It is more likely that the authorities, before and after the "October revolution," were unprepared to rid themselves of the "heroes," who have held Serbia hostage for almost a decade now.
There has been word in public (in the form of a semi-joke) for a while now, that war crime suspects were Serbia's most expensive export goods. I guess it would be so with Mladic as well, in order for Belgrade to obtain a better position ahead of the final negotiations on Kosovo and to finally receive those promised millions of U.S. dollars. They would probably request EU membership in exchange for Karadzic.
As for Kosovo, the president, premier, ministers and almost all of Serbian politicians, are saying that this was the heart, soul and cradle of Serbia.
I would like to ask two questions, one realistic and the other hypothetical -- after which dozens of other questions add on.
The realistic one first: What if Kosovo becomes independent? Would Serbia start another war? Would politicians lie again, saying that they had done everything humanly possible, but that this wild and hostile West hated the Serbs? Would they, like Seselj and his Radicals, promise that they would once take Kosovo back? Would Tadic and Kostunica invent another Kosovo to build their political positions there?
And the other, hypothetical one: What would Serbia do if the Albanians were to say: "OK, Serbia is our state, we want to live in it as equal citizens!" Has anyone in Serbia contemplated a possibility for Agim Ceku to be the chief of staff of the Serbia-Montenegro Army, for Hashim Thaqi to be interior minister, for Fatmir Limaj to be defense minister, for Bahri Cani to be foreign minister, or another Albanian to be the president of the Albanians, Serbs and Montenegrins in a joint state, whatever its name might be? Would Serb soldiers be safe on the borders between Kosovo and Albania and Kosovo and Macedonia? Does anyone want Kosovo to remain a part of Serbia, as the politicians are saying it should?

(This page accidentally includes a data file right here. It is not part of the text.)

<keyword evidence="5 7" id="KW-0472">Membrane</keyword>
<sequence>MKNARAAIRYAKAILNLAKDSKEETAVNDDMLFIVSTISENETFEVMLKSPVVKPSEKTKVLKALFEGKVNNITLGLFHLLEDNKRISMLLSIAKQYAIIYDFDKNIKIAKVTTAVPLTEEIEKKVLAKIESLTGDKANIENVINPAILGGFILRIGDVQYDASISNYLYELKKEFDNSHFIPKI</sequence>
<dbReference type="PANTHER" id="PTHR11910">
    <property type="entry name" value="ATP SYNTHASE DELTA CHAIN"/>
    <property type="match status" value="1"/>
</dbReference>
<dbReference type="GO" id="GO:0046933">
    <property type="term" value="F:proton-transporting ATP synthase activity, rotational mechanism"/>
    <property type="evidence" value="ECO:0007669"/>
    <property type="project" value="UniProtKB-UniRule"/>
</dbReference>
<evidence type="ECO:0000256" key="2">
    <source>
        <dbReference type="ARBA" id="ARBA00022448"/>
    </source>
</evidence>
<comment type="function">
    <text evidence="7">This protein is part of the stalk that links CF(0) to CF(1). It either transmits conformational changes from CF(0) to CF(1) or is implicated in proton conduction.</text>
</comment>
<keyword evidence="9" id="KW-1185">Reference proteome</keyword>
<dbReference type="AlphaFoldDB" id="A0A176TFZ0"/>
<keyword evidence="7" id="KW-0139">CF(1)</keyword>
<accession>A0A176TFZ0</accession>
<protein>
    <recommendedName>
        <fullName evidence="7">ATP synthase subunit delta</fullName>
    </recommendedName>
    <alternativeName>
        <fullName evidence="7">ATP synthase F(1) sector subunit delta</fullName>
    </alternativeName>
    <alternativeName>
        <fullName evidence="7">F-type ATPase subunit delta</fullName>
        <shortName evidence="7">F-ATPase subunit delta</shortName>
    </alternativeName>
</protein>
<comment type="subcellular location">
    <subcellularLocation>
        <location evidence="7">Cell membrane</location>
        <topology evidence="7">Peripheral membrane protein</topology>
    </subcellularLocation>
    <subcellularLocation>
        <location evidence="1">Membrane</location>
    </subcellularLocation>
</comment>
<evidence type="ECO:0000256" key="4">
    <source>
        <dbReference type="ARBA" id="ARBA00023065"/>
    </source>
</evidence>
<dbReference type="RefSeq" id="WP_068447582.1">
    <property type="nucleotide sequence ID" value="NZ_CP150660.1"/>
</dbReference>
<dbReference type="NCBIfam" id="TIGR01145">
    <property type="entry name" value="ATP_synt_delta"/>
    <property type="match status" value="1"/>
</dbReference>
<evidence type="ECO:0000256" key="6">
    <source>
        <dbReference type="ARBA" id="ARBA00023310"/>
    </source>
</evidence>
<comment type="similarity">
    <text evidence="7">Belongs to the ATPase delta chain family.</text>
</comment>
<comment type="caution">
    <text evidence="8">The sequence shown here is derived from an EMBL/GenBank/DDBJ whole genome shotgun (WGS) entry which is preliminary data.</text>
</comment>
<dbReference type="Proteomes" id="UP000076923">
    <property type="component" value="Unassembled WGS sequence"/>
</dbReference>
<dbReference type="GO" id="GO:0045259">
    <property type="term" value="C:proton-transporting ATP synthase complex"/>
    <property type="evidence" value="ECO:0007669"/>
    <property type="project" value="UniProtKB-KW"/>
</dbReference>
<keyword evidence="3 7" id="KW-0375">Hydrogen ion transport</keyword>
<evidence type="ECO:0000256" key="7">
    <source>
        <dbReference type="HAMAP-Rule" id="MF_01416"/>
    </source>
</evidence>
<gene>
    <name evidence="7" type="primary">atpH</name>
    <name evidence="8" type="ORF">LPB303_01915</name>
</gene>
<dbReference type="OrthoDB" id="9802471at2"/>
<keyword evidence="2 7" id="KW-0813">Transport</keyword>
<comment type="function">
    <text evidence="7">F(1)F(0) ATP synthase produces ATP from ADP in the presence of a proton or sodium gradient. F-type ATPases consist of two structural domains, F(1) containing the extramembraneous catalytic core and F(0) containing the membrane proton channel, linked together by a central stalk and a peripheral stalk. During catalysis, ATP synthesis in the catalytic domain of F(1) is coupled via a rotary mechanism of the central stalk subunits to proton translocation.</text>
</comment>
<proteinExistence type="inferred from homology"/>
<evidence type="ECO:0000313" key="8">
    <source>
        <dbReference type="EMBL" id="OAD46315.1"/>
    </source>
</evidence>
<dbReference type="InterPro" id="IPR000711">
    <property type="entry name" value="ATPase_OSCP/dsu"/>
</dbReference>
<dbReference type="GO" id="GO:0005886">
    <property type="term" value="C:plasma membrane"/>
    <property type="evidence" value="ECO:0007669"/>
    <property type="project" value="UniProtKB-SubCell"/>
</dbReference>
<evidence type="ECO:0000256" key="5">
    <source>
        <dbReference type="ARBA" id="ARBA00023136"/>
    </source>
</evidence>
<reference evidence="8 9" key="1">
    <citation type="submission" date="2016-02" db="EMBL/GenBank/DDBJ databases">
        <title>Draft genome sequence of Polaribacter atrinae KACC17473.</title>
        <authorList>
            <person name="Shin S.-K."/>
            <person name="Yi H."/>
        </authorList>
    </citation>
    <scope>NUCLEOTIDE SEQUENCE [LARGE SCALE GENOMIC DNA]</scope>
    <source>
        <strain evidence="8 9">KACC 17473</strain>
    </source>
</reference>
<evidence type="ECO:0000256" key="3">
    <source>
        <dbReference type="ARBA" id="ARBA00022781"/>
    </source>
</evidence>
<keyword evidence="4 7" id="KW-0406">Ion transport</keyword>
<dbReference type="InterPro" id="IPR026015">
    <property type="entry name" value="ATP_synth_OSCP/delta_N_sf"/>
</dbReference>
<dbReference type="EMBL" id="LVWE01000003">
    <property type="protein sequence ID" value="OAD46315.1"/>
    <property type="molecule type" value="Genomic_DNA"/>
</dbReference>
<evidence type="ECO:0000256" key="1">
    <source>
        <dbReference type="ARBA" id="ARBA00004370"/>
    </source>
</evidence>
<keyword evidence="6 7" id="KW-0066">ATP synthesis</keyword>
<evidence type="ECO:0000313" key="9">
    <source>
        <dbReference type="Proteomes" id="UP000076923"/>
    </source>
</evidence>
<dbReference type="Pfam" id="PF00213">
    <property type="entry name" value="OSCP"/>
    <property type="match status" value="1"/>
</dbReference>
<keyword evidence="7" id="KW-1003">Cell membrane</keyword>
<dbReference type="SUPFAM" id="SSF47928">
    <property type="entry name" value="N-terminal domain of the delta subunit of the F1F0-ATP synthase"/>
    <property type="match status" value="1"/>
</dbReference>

I would like to see a public debate in Serbia about all these questions. I would like to hear politicians, experts, media and ordinary citizens publicly declaring their opinions and views of this problem, in a sober fashion and without too much emotion (since emotions can certainly not be completely excluded in such important matters).
That would certainly be in the interest of Serbia. As for me, I promise that I would be one of the more careful observers of such a discussion and that I would report about it to the public.
The Kosovo public is also not prepared for all possible solutions. The Albanians must realize that respect of the rights of the Serbs and other minorities is in their interest. They must know that any crime, even against the "hated" Serbs, is punishable. Criminals belong in prison and citizens must be respected. They must be free, regardless of their ethnic background.
Economic and democratic standards are primarily in the interest of Kosovo, and only after that in the interest of the international community.
And what if Kosovo does not become fully independent at this moment, as the politicians are promising?
A debate about this must also be opened in Kosovo. For a long time now, some sort of conditional independence has been spoken about in the international public. The former foreign minister, Goran Svilanovic, spoke about it in public in Belgrade, and was almost lynched.
Anyone who said in Kosovo that it should remain a part of Serbia would be lynched, too.
There is less and less time for preparing the public for all the possible solutions. Martti Ahtisaari stated recently that his contract expires this autumn.
The people must be told the truth, regardless of how bitter it might be. KosovaKosovo